Applicability of alkaline hydrolysis at medical waste
Although definition of medical waste (MW) is not universal and relatively variable worldwide, it can be defined as “all the waste generated by healthcare establishments, research facilities and laboratories”. This waste is a small fraction of total solid waste produced but it requires special attention due to the danger it represents to public health and environment. The majority of MW, of about 75 – 90 % is not infectious, thus can be treated as municipal waste posing no additional risk to health or the environment. The remaining 10 – 25 % is classified as hazardous waste, and it is the fraction that requires special attention and specific treatments.
There are several MW treatment processes and among them the autoclaving and incineration are the most used. Nevertheless, these processes demand high investment and exploration costs and are not appropriate to treat small quantities of MW.
Alkaline hydrolysis may be an alternative disinfection/sterilization process for infectious MW. This treatment has shown to have significant advantages compared to other treatments, because it sterilizes and destroys at once, and it also reduces the total waste volume. Also, alkaline hydrolysis may have a range of application larger than autoclaving, since it can also accept organic tissues. Alkaline hydrolysis proved to be effective on inactivation of Creutzfeldt-Jakob disease (CDJ) agent, 22A strain of scrapie agent, prion decontamination, and inactivation of potentially infectious agents including virus, bacteria, fungi and protozoa.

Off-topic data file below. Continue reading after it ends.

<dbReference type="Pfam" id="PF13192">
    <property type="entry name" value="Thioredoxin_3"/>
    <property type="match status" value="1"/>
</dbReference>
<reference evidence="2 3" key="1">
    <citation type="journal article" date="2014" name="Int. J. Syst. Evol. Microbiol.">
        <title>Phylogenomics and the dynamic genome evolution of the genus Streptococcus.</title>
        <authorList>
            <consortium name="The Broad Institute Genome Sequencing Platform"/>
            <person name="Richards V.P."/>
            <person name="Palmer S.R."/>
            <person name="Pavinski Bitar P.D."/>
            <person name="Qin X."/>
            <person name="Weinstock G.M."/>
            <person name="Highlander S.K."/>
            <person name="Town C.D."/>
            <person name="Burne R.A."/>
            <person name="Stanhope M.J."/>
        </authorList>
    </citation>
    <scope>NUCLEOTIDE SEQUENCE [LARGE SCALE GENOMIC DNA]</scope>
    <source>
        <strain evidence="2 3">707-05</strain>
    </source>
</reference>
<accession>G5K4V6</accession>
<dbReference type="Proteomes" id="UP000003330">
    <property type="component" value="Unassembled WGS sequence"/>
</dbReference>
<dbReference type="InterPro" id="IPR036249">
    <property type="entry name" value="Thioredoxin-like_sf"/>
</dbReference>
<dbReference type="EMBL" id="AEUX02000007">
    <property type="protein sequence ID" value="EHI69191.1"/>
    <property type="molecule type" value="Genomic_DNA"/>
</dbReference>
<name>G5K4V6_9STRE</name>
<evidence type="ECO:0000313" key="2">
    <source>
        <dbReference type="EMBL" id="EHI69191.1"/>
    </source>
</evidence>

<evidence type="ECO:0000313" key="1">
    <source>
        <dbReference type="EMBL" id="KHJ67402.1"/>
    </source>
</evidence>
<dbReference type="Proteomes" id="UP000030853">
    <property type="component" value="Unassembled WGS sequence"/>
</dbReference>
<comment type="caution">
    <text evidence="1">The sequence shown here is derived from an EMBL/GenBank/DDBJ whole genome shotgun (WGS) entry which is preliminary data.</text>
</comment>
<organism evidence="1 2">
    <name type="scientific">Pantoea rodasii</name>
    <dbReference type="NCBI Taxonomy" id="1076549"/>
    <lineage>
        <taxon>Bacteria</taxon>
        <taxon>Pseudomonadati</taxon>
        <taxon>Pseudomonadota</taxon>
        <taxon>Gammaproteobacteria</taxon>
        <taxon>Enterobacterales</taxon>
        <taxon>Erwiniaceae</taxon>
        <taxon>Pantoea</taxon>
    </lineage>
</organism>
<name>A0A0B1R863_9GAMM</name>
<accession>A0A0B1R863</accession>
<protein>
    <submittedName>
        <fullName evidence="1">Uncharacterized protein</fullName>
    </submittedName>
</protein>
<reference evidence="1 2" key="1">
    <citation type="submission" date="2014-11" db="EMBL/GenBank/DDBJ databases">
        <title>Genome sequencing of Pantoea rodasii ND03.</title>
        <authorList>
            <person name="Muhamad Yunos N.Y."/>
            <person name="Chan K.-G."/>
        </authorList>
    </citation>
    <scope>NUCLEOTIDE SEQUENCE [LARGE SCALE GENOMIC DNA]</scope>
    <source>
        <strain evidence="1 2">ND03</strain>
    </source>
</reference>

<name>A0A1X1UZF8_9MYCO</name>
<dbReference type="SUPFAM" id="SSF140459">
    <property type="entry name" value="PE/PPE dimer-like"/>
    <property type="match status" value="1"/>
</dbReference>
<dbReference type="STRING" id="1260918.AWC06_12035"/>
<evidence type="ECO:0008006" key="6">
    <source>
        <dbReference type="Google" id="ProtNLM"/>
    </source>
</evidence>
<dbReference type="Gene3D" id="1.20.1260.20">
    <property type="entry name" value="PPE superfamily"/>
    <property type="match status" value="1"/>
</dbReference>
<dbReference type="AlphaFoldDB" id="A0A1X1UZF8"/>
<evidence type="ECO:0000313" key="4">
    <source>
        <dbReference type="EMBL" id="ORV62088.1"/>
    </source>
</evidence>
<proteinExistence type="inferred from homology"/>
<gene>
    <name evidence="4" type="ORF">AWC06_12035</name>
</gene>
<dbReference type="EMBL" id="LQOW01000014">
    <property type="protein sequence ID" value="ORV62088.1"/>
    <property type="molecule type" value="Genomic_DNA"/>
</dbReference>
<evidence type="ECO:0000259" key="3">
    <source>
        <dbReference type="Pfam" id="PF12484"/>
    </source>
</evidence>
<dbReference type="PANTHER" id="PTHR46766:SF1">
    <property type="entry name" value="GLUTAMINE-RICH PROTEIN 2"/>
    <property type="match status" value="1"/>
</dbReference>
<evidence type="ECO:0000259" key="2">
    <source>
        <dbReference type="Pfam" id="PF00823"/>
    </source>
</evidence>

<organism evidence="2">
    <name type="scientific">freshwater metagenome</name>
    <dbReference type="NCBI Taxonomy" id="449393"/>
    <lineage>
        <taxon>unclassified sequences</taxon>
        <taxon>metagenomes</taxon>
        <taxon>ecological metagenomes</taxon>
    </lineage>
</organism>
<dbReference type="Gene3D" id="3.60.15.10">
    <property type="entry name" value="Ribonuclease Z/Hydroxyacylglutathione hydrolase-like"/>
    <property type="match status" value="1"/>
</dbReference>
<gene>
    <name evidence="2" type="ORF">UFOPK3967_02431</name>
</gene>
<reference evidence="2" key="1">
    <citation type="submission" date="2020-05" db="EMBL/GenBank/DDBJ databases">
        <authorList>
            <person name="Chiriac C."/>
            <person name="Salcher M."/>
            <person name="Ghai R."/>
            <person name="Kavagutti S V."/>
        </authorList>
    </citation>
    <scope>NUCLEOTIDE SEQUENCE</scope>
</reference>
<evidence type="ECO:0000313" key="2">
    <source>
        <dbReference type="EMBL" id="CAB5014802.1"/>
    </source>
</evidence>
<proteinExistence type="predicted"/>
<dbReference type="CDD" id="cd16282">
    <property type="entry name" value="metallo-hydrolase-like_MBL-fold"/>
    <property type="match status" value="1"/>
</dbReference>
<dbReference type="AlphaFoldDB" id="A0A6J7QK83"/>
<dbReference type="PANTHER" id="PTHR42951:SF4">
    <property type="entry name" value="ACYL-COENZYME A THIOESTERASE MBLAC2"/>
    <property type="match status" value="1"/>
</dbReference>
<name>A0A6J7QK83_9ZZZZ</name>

In our study, the effective minimum sterilization conditions using alkaline hydrolysis as MW treatment and the very resilient biological indicator Geobacillus stearothermophilus, were evaluated. These bacteria comprise low G+C Gram-positive, thermophilic non-pathogenic organisms, and their spores are one of the most heat and chemical agents resistant. Therefore, the spores of this organism are often used as a biological indicator to assess the effectiveness of sterilization methods.
The effect of alkaline treatment on the degree of G. stearothermophilus spores inactivation at three temperatures (80 °C, 100 °C and 110 °C) and different sodium hydroxide concentrations were studied. Also, the behavior of spores with materials common in MW (discarded medical components, i. e., cotton, diapers, tubes for transfusion, surgical gloves, examination gloves, adhesives, surgical masks, bag collectors for urine, serum bottles and syringes) and with animal tissues (pork meat and pork bone) was evaluated.
The survival curves, obtained when the G. stearothermophilus spores were exposed to alkaline conditions, exhibited biphasic curves with a slope tailing. These curves show the existence of two fractions or sub-populations with different resistance to stressful conditions. The first fraction corresponds, most probably, to the inactivation of the less resistant spores and the second of the more resistant ones.
As expected, increasing NaOH concentration, for each temperature tested, the inactivation time of G. stearothermophilus spores decreased as well as when temperature is increased above 100 °C. The differences for inactivation time with treatment between 80 °C and 100 °C were not significant. The complete inactivation of spores, i.e. sterilization, was achieved after 5 min at 110 °C and 1 M NaOH solution. In the presence of animal tissues and discarded medical components the time required for the complete inactivation of spores was not much longer than that needed in their absence.
These results suggest that alkaline treatment may be implemented as a disinfection or sterilization alternative method with advantages for small quantities of infectious medical waste.
Inactivation of Geobacillus stearothermophilus spores by alkaline hydrolysis applied to medical waste treatment.
Pinho SC, Nunes OC, Lobo-da-Cunha A, Almeida MF
J Environ Manage. 2015 Sep 15